A: Our front office is filled with executives and managers whose work experience varies greatly. We have an entrepreneurial spirit in our culture, and we have several cross-functional committees where those interested in growing their skills and contributing to the organization outside of their day-to-day jobs can get involved. Participating in these committees is a great avenue not only for professional development, but also for employees to raise their visibility within the organization.
Just like on our roster, not every employee will be a Hall of Famer or an All-Star. However, each contributor has an enormous impact on the overall team.
One committee example is our Culture Club. This group is comprised of individuals who are interested in taking a leadership role to ensure that we continue to have an incredible work environment, one where people feel valued and excited to come to work each day.
Another example of how we use cross-functional groups to help provide professional development to our employees is the opportunity to help with special events that come to Fenway. This summer, the Liverpool Football Club tour is coming to the U.S. Fenway Sports Group acquired LFC in 2011. Our sister sports marketing company, Fenway Sports Management, will be promoting and operating LFC’s American summer tour. There will be an opportunity for volunteers from throughout the organization to assist in this massive endeavor. These opportunities foster a greater sense of teamwork and provide employees meaningful development outside their daily job responsibilities.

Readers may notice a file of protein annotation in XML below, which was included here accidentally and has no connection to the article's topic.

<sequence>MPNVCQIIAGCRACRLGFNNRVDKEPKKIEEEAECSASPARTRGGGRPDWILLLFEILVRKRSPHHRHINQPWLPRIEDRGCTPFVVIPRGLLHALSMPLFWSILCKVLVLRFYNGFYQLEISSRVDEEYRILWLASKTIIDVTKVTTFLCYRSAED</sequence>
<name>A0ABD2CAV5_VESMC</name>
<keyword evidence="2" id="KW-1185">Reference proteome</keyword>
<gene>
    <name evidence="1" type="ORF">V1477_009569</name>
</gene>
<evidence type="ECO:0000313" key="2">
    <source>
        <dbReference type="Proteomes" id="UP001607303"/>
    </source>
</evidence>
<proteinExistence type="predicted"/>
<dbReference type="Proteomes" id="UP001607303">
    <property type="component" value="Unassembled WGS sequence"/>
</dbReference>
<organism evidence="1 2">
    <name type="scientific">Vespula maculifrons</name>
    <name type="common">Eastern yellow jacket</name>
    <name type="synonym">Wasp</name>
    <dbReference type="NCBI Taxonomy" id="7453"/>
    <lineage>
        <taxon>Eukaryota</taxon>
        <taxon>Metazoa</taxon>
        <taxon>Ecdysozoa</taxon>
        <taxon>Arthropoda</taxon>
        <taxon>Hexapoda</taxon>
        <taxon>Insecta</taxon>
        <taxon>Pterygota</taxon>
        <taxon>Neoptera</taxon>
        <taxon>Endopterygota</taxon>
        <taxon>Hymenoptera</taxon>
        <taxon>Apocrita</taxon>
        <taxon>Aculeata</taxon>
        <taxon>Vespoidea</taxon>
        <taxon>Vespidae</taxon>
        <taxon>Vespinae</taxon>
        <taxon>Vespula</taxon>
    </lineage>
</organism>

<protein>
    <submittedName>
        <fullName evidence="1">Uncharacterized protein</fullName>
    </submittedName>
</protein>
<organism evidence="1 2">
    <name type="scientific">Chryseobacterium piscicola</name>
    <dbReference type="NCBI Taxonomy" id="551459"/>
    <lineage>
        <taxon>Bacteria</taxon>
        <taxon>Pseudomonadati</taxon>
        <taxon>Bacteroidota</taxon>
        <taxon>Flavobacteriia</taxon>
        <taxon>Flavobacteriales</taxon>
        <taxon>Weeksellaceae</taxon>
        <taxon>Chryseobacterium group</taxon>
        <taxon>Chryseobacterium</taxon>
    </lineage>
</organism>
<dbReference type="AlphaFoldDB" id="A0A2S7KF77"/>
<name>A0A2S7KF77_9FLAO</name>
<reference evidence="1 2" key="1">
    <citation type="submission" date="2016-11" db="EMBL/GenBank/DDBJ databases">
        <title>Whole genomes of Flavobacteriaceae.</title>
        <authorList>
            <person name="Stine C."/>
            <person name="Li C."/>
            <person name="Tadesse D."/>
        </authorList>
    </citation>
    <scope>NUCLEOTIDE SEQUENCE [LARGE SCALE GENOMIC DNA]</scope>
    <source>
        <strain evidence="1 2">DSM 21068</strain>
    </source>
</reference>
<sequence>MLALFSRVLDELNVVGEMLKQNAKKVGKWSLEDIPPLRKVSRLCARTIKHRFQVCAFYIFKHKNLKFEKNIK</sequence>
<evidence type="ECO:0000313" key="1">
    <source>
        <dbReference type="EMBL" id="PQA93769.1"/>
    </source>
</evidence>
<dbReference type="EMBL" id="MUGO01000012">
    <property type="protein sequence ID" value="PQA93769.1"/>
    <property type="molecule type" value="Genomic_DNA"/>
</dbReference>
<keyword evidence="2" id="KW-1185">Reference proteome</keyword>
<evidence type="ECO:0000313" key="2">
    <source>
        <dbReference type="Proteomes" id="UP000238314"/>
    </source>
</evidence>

Q: How do you decide when it is time to make a change involving an executive?
A: These are never easy decisions. We try and consider whether an employee continues to contribute to the club’s success or whether they have become an obstacle to achieving it. We also weigh what the impact will be from making a particular move and how it will influence dynamics and our culture.
Q: How do you decide when to look "outside" for executive talent vs. using internally developed talent?
A: We have a talented group of executives internally who have been with the organization for quite some time. We try and complement that group with new, outside talent when openings become available to infuse fresh perspective and outside thinking. We are always proactively building a diverse and talented pipeline of candidates for future jobs. One way we are focused on this is by actively building a network with various local diverse organizations and nonprofits to create opportunities. This network has been a valuable resource to not only meet future candidates but also for hiring into internships which often lead to longer-term roles within our organization.